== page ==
Thursday, December 31, 2015

Hunt on for new generation assault rifles; Excalibur not a replacement

Hunt on for new generation assault rifles; Excalibur not a replacement

     When it comes to the Army, a modern, reliable assault rifle is the very basic - the primary weapon of an infantry soldier posted either on the border or deployed for counter militancy missions in the hinterland.

    However, despite a four year process to select a new generation rifle to replace the glitch prone Indian made INSAS, the Army is still not close to a viable option, with a new desi weapon being pushed by DRDO getting mixed reviews during ongoing user trials.

   With the INSAS rifle - developed by DRDO and introduced in service in 1996 - not adequately meeting its requirements, the Army started the search for a new basic weapon in 2011. The contract was cancelled earlier this year - contenders failed to meet the stringent requirements - and a new variant of the INSAS, called the Excalibur, was fielded by DRDO.

    The new rifle is being tested presently by the Army at two locations, with trials now at the final stage and results expected by February. However, several officials that ET spoke with say that the results till now have been mixed, with one team finding the rifle inadequate and the other seeing it as an improvement over the INSAS.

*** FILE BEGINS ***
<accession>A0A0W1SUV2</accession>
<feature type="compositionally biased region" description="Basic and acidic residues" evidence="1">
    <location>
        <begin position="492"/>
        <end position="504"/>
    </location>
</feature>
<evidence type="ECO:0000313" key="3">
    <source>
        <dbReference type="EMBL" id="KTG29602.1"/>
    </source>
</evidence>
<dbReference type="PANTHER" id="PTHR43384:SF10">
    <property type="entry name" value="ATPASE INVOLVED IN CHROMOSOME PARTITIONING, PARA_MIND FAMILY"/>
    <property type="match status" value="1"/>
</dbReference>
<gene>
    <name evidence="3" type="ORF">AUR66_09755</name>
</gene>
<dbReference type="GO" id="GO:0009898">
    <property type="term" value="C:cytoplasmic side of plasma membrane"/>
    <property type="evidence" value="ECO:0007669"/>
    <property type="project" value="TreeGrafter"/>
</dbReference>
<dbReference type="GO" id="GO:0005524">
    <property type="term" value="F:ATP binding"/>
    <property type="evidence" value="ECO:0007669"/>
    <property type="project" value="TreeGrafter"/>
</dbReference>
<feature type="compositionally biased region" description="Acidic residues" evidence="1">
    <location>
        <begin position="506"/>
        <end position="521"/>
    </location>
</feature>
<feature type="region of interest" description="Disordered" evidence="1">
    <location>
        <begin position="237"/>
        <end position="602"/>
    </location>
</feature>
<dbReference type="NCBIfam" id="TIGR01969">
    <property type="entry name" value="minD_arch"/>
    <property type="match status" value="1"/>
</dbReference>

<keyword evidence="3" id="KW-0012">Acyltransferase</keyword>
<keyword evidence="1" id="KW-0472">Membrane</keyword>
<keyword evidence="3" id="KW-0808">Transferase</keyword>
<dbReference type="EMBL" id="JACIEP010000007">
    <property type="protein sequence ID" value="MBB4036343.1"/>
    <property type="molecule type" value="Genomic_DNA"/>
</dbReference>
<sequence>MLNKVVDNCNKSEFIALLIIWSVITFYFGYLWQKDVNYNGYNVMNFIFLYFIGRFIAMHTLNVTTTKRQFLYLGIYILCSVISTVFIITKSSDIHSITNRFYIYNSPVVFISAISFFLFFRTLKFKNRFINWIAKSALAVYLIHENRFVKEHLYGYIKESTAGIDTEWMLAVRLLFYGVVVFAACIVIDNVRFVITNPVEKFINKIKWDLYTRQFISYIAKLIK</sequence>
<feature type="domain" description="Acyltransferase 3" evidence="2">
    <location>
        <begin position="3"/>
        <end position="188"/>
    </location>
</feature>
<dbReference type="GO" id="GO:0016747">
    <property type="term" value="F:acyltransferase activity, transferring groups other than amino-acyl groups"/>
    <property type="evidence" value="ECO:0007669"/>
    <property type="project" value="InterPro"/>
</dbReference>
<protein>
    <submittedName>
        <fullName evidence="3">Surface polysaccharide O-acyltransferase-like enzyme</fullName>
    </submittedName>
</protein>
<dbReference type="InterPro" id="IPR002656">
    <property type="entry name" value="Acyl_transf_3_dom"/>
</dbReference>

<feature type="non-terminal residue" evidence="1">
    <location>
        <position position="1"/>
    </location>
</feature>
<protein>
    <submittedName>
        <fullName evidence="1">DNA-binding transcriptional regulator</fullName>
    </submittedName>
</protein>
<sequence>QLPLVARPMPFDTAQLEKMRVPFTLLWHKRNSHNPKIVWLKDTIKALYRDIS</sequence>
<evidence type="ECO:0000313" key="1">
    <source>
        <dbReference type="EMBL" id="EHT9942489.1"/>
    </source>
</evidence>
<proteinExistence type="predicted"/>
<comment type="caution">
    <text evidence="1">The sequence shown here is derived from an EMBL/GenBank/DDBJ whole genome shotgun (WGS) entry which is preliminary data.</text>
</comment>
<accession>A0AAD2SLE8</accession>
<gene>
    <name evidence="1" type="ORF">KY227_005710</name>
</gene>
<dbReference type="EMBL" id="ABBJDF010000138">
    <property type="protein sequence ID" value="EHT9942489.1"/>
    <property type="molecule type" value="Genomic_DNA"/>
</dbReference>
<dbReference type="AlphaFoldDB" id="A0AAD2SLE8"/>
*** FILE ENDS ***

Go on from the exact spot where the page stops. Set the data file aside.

While the final results will take a few more weeks to come in, Army officials say that while the Excalibur would be an improvement over the INSAS, it would at best be a replacement rifle. "The Excalibur is an upgraded version of the INSAS, it is not a new rifle but the older weapon has been given additional features," a senior Army officer said.

    But on the Army's parameters for a futuristic assault rifle, the Excalibur fails to make the cut. "It is at best a replacement for the INSAS rifles in service but for a future weapon, the rifle simply does not have the technical qualities," another officer told ET.

    The Army is in urgent need to get a replacement for the INSAS but is also keen to get a world class  product. Army officials have told ET that the ideal process would involve a fair competition in which the Excalibur also takes part to determine the best weapon systems suited for the Indian combat environment.

Article first published in Economic Times

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